While I do have an outdoor ring, I am not at all keen on people I don't know riding here. I have no problem with people I've known . . . In other words, it is your private barn -- what do YOU want?



  17. #17
    Join Date
    Jan. 17, 2008
    Location
    Dutchess County, New York
    Posts
    4,136

    Default

    Quote Originally Posted by FraggleRock View Post
    Some extras are not a problem, bandageing or giving supplements and meds are fine by me. .
    Your place sounds really nice! Extras are fine, but do charge for them. If you have owners like mine who can't get out, and the horse has an abcess, SOMEONE has to soak/wrap, and since the owner can't it is me. One horse had white line disease and I ended up wrapping twice a day for two weeks -- when I added up 30 min. a day for 14 days and realized it came to 7 hours or almost a full work day, I decided I had to charge for that!

    A full service barn, with grooms on staff at all times has the labor for extras like that there and paid for already. If it is just you, then you don't. Those full service places charge high board prices b/c of their high costs -- a boarder gets what she pays for, in that sense. If a boarder is not paying for a full service barn, they need to pay for the additional care that is not standard.

    Paying for extra care is also good so if a boarder is capable and can get out she can decide to do the care and save the money. But if you end up doing it trust me you will want to get paid for all the extra time you spend.



  18. #18
    Join Date
    Oct. 14, 2004
    Location
    Connecticut
    Posts
    9,026

    Default

    I've always had my best luck at small back yard barns.

    Offer heated water tanks in the winter. I know this is hard for the big barns, but if you could make it work, that would be a plus.

    Summer time? Offer to switch - outside at night, indoors during the day with fans.
    Some barns charge extra for the electricity, which I'll gladly pay.

    Hay three times a day. Make sure someone is on hand at lunch time to feed it.

    Paddocks picked several times a week.

    Safe fencing, (no hanging wire, boards or protruding nails) that is a turnoff for potential boarders.

    Safe stalls, again, no nails or other hazards.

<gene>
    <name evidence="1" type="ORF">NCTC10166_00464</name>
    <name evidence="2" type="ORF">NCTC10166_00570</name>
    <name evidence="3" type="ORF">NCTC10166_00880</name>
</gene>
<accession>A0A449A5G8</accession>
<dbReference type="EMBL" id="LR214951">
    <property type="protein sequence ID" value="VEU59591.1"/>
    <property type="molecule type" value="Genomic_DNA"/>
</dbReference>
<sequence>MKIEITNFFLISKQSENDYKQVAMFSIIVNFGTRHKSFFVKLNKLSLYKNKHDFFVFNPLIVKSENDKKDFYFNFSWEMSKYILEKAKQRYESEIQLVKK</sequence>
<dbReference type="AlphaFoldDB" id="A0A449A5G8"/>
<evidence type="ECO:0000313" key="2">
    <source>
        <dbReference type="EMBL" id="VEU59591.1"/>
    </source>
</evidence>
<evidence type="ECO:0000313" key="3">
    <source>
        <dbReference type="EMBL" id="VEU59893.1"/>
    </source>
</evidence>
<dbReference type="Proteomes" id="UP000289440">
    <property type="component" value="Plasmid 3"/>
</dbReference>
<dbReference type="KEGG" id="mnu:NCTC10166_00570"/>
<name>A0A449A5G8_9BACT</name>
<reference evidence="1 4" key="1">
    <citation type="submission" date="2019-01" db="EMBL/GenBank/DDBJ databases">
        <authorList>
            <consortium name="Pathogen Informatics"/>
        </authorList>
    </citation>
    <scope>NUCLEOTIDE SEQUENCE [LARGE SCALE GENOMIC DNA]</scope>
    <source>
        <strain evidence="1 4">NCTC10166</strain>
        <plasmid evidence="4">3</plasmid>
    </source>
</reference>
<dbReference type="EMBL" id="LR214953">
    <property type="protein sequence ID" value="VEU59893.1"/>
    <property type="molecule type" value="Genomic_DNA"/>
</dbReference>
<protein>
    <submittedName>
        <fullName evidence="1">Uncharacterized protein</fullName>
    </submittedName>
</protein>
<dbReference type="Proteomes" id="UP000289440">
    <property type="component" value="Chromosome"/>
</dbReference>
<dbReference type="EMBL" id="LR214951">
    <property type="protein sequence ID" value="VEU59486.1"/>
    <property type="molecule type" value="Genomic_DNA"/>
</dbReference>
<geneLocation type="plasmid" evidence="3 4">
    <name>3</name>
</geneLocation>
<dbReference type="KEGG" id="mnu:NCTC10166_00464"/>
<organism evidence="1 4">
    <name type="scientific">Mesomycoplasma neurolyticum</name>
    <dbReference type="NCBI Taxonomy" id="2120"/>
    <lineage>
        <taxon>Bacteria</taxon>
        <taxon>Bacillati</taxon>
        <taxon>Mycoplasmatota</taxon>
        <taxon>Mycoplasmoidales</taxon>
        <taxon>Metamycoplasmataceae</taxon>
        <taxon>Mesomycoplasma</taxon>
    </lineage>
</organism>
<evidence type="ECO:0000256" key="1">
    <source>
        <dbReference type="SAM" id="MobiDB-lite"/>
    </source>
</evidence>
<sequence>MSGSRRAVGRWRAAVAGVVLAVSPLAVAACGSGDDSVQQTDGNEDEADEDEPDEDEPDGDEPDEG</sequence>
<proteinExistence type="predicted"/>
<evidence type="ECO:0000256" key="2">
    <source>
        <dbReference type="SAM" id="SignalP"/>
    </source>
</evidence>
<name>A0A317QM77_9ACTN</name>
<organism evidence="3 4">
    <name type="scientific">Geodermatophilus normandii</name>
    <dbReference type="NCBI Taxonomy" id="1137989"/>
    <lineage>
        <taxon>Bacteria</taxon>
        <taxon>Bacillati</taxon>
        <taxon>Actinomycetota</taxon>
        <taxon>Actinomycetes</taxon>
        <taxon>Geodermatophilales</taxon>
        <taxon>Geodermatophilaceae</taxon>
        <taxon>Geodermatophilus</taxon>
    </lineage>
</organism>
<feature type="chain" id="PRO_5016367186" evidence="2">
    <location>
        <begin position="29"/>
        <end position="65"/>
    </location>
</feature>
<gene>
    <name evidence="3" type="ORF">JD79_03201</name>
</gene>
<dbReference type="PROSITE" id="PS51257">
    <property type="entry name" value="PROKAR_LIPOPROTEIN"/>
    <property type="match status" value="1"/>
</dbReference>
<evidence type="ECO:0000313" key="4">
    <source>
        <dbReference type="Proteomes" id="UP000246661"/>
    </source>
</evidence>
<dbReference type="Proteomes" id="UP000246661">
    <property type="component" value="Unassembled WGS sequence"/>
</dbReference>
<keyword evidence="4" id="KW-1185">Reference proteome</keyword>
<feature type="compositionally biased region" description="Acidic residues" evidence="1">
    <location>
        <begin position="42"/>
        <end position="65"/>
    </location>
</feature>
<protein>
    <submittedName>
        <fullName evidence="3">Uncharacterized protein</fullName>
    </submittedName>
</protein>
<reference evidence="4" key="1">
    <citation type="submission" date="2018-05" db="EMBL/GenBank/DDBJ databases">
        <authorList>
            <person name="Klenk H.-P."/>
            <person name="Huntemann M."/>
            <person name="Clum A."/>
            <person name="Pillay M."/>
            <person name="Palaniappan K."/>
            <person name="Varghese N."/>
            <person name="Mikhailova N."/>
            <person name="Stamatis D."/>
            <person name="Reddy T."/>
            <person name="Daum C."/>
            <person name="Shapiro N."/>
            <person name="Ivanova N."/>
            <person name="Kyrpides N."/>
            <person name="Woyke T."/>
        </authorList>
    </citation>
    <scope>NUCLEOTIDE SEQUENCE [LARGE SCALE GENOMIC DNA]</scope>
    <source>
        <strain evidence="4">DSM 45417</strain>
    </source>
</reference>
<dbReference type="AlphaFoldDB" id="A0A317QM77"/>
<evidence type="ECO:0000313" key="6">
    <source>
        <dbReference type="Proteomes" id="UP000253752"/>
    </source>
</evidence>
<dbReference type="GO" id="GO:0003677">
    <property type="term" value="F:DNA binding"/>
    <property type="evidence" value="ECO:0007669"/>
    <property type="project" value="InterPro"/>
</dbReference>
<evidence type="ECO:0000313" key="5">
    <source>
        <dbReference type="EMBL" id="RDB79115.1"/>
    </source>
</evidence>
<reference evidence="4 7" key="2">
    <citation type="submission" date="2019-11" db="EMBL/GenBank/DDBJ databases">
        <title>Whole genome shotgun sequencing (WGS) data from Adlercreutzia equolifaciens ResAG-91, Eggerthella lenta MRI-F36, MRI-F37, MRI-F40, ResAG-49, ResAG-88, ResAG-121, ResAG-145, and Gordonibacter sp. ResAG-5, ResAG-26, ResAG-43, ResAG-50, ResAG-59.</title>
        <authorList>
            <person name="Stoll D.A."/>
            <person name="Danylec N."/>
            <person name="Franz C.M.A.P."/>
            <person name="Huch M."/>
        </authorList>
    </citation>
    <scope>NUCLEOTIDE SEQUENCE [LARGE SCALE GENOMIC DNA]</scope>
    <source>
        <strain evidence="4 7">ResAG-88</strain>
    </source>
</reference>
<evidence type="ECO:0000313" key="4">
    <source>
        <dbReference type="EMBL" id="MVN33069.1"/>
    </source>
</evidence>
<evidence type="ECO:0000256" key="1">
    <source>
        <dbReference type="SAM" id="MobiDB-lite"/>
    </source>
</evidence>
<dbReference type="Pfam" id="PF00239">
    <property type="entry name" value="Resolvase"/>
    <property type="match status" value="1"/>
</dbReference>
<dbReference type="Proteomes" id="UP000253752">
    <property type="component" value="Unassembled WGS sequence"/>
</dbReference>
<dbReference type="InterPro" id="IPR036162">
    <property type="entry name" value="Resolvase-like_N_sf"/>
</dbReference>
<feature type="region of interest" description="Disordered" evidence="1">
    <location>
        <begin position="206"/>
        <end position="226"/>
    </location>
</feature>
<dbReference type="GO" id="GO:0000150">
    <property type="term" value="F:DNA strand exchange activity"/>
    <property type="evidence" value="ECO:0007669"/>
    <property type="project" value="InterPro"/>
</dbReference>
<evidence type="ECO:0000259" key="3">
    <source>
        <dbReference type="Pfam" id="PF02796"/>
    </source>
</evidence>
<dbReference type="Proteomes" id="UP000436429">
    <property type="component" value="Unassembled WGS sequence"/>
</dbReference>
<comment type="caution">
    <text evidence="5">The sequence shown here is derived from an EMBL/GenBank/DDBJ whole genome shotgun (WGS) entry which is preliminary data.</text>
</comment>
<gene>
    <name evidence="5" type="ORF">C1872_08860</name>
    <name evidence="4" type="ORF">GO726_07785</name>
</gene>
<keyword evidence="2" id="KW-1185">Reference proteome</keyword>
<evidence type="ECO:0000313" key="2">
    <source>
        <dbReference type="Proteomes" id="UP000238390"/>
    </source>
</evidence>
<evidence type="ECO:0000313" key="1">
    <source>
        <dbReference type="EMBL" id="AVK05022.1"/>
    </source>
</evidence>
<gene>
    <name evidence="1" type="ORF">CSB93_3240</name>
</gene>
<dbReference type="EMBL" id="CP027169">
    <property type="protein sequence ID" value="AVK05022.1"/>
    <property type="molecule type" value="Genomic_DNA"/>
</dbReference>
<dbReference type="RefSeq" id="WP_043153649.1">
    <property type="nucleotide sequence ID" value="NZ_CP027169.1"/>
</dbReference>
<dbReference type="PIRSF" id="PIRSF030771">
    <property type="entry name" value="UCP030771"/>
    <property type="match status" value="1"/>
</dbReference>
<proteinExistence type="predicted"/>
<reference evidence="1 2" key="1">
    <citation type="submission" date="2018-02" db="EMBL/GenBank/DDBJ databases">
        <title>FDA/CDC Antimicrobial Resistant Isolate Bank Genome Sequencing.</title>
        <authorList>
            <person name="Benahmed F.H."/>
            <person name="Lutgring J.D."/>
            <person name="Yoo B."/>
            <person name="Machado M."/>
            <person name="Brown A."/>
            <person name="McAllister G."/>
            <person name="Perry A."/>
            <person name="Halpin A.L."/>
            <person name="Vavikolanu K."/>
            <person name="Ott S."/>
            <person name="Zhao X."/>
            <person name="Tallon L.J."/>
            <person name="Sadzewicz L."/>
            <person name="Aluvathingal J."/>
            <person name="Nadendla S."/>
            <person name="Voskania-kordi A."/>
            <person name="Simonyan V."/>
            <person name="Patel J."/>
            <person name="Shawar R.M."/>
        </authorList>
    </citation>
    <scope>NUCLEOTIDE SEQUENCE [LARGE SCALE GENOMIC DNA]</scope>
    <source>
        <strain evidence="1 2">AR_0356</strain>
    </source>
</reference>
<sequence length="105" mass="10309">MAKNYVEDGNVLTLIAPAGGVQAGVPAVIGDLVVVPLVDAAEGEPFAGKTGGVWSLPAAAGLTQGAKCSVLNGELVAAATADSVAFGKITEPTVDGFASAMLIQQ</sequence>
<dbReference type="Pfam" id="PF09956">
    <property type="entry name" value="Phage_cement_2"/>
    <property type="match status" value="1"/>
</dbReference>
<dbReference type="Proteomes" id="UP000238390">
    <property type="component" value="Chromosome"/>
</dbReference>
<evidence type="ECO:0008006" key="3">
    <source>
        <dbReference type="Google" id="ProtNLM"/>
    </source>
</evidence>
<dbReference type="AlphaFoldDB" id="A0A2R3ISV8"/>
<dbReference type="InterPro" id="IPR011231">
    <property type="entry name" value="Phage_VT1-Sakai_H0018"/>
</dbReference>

Good luck in your new adventure!



  19. #19
    Join Date
    Jun. 13, 2009
    Posts
    243

    Default

    Wow! I was so writing my reply that a couple more posts got in before I posted mine!

    Deworming must be all at the same time, non negotiable! I don't see any point in deworming my own horses if your horses don't get done.

    Fences are safe, buckets are clean and de iced.

    Vet and Farrier is you choice as long as it gets done I'm happy.

    I ride english and western. I don't care who does what, just curious to others opinions of that. This is my home and I will not be putting up with any bull, no matter who you are. I want this to remain and nice quiet place for anyone who is here.

    No problems with some one coming after/before hours due to horse shows etc.

    I trim my own, would you be put off by a place that didnt already have a current farrier coming? Boarder uses natural trimmer that I used to use. But I don't give a * whats on your own horses feet

    I handle all the horse stuff except my bf feeds breakfast during the week. He has many years of experience and is quite capable yet does not rough handle.

    Stalls are cleaned daily, bedded as needed. Paddocks being cleaned, funny that is something that I don't know of ANY boarding barns (big expsensive ones included) that do that. Perhaps there are some around that do that I'm not aware of but its certinally not the norm. My paddocks while not rolling acres are larger than average turnouts. I clean up paddocks regularly in summer, winter is slack but also I currently have 3 horses loose in all three paddocks so very spread out.


    This is quite helpful



  20. #20
    Join Date
    Nov. 13, 2002
    Location
    Maryland
    Posts
    3,636

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    The only thing that would be different for my criteria for a small place as opposed to a larger barn would be the people- one of the bazillion reasons I love my current place (5 boarders) is that I really really like the people. With only 5 boarders and a couple of people leasing the BO's former competition horses, it is harder to avoid barn drama if there is any than it would be at a larger barn and one jerk can ruin a small operation when at a larger place it is easier to avoid the bad eggs. If this were my home and I only had a couple of boarders, my primary concern would be the people and whether they were a good fit.
    As for the rest, my criteria is the same regardless of the size of the operation and it may be different than other people's.
    A BO that had the same philosophy towards horse care as I do and is knowledgeable is probably the most important to me- right now, I do not worry about my horses because I trust the owner 100% with respect to my horses' care and what she may decide to do if she cannot reach me or I am out of town.
    I could list hundreds of criteria and things that I consider perks but not everyone may look for that and it may not work for you to provide it (i.e., I love the fact that I can switch back and forth between partial field board and full board month to month- not everybody can do that or would want their horses on pasture board, and while I do not need to ride at midnight, a 9pm closing time would not work for me with my work schedule although I sure as heck understand an owner living on the property setting a 9pm closing time).
    There is something about the outside of a horse that is good for the inside of a man.(Churchill)